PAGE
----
Nanakusa (the seven herbs of spring) (七草)

The seven herbs of spring (Nanakusa) is a custom of eating hot soup containing seven vegetables on the morning of Jinjitsu no Sekku, the so-called Person-Day Festival (January 7). Originally, the Chinese characters 七草 meant the seven flowers of autumn; the custom on January 15, the Lunar New Year, is written in Chinese characters as 七種, which are also pronounced as 'na na ku sa,' but generally the custom on January 7 is written as 七草 in Chinese characters. Today, the custom's original meaning is lost, so only the form of the custom remains; but it's considered that the custom of Jinjitsu no Sekku and the custom of the Lunar New Year have been intermixed, so that the custom of eating "Nanakusa-gayu" on January 7 (rice porridge with seven spring herbs) has emerged.

The old-time Nanakusa

The old-time Nanakusa is different from the following 'the seven herbs of spring (Haru no Nanakusa)' or 'the seven flowers of autumn (Aki no Nanakusa).'

Rice, foxtail millet, panicum miliaceum, Japanese millet, sesame, azuki bean, American sloughgrass (Mino, Mutsuoregusa)

The seven herbs of spring

The seven herbs of spring comprise the following seven grasses:

('Hotoke no Za' is different from the henbit of Lamiaceae.)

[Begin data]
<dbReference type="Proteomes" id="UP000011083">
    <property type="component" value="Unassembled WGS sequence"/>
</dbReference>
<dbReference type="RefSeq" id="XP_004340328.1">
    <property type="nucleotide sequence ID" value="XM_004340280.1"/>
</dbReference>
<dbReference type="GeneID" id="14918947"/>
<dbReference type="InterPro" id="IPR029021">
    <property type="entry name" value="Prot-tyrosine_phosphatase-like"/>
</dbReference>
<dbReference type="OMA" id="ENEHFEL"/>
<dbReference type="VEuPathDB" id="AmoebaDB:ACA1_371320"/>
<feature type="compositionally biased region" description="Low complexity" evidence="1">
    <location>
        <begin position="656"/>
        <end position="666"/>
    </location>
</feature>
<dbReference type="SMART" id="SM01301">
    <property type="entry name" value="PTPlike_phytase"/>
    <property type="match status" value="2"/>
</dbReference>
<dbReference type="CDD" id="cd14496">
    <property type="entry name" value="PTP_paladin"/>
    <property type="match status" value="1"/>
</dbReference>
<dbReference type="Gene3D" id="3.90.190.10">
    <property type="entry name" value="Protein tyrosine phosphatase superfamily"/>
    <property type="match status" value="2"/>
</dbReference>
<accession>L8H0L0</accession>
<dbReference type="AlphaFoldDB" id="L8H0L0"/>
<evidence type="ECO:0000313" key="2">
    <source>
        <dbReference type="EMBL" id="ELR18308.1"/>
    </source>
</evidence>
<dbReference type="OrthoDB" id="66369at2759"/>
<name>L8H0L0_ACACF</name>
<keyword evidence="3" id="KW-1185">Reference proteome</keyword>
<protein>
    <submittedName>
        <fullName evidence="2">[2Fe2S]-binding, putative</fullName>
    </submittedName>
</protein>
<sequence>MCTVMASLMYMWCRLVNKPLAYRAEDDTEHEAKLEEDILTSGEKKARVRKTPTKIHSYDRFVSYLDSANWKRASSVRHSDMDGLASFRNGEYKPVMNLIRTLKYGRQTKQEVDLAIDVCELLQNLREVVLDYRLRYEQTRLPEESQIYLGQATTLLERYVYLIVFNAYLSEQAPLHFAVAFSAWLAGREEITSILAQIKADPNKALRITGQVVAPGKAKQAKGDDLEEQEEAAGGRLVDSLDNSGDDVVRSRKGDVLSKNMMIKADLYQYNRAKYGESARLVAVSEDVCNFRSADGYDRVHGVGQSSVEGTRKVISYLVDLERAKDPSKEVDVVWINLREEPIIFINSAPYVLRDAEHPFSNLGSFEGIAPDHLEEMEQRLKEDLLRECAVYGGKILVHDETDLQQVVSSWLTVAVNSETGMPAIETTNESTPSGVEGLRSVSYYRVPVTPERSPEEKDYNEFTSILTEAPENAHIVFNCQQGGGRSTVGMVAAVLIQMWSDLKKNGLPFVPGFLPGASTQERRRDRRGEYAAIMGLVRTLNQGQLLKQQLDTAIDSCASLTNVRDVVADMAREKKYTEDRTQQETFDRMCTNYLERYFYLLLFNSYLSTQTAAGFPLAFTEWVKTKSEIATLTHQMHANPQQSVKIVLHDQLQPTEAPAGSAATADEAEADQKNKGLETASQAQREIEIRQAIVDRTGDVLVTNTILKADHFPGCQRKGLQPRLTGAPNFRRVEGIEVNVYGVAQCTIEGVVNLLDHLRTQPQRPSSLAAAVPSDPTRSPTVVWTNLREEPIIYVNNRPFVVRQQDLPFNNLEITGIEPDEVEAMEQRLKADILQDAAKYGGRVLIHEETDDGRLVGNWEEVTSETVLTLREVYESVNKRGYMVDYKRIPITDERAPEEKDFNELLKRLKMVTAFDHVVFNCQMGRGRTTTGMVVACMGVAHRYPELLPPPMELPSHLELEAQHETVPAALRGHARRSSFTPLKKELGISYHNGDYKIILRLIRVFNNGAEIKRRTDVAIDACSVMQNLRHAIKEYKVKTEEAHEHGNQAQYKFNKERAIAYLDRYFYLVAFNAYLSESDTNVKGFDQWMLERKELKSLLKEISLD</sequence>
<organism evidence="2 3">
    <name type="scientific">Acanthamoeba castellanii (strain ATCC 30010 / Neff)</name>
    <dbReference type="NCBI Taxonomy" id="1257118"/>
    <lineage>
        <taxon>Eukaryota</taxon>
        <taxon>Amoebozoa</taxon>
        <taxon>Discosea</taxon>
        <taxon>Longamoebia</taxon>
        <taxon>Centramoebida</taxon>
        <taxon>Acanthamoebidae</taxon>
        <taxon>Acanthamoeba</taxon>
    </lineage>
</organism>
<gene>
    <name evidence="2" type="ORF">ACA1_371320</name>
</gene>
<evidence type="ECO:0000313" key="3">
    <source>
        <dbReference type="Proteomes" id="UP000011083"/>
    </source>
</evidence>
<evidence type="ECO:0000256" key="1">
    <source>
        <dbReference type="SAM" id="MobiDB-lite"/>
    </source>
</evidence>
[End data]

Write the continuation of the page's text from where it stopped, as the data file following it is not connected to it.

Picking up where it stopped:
The rice porridge containing the seven chopped vegetables is called Nanakusa-gayu, and people regard Nanakusa-gayu as a good fortune that removes evil from the body and prevents all kinds of diseases. Nanakusa-gayu not only has the occult meaning but also has the effect of calming a stomach irritated by New Year's dishes, and can make up for the loss of nutrients in winter, when vegetables are scarce.

People chop the seven vegetables with a kitchen knives on a cutting boards the night before the festive day while singing an accompanying song, and on the morning of the festive day they add the chopped vegetables in the rice porridge. The accompanying song is derived from a song to drive birds away; it's believed that the event of Nanakusa-gayu and the custom of praying for a good harvest have been brought together. The lyrics of the accompanying song are like this: 'Seven herbs, shepherd's purse, birds from China, towards the land of Japan, towards the place where they do not cross to, now together, Batakusa Batakusa ('Nanakusa nazuna toudo no tori ga, nihon no tochi ni, wataranusaki ni, awasete, Batakusa Batakusa)'; the song varies, depending on the area.

The event of the seven herbs of spring is also known as 'the game played on the day of the mouse.'
In relation to the event, there was a custom of picking young grasses in the fields on the first day of the rat in January.
"The Pillow Book" also says, 'On January 6, a person brought young grasses for January 7, and people got excited....'

These grasses are mostly lowland weeds or the ones that grow in fields. It is assumed that these grasses were picked around the area of a rice paddy.

History